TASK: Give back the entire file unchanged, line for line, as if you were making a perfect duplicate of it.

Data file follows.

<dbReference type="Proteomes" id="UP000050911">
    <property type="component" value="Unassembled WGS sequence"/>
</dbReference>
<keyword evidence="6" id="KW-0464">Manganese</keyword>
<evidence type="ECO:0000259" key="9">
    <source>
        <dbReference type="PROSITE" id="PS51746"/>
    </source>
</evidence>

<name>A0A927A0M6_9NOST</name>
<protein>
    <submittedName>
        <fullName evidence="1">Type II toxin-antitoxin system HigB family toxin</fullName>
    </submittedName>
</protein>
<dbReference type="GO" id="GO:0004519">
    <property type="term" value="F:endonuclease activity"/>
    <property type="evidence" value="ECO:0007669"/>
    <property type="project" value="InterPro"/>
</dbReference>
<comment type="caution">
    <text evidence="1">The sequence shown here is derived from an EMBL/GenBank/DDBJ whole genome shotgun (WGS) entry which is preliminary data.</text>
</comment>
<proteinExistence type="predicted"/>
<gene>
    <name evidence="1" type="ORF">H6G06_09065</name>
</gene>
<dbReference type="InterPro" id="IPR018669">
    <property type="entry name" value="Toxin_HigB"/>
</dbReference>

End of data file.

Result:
<dbReference type="Proteomes" id="UP000050911">
    <property type="component" value="Unassembled WGS sequence"/>
</dbReference>
<keyword evidence="6" id="KW-0464">Manganese</keyword>
<evidence type="ECO:0000259" key="9">
    <source>
        <dbReference type="PROSITE" id="PS51746"/>
    </source>
</evidence>

<name>A0A927A0M6_9NOST</name>
<protein>
    <submittedName>
        <fullName evidence="1">Type II toxin-antitoxin system HigB family toxin</fullName>
    </submittedName>
</protein>
<dbReference type="GO" id="GO:0004519">
    <property type="term" value="F:endonuclease activity"/>
    <property type="evidence" value="ECO:0007669"/>
    <property type="project" value="InterPro"/>
</dbReference>
<comment type="caution">
    <text evidence="1">The sequence shown here is derived from an EMBL/GenBank/DDBJ whole genome shotgun (WGS) entry which is preliminary data.</text>
</comment>
<proteinExistence type="predicted"/>
<gene>
    <name evidence="1" type="ORF">H6G06_09065</name>
</gene>
<dbReference type="InterPro" id="IPR018669">
    <property type="entry name" value="Toxin_HigB"/>
</dbReference>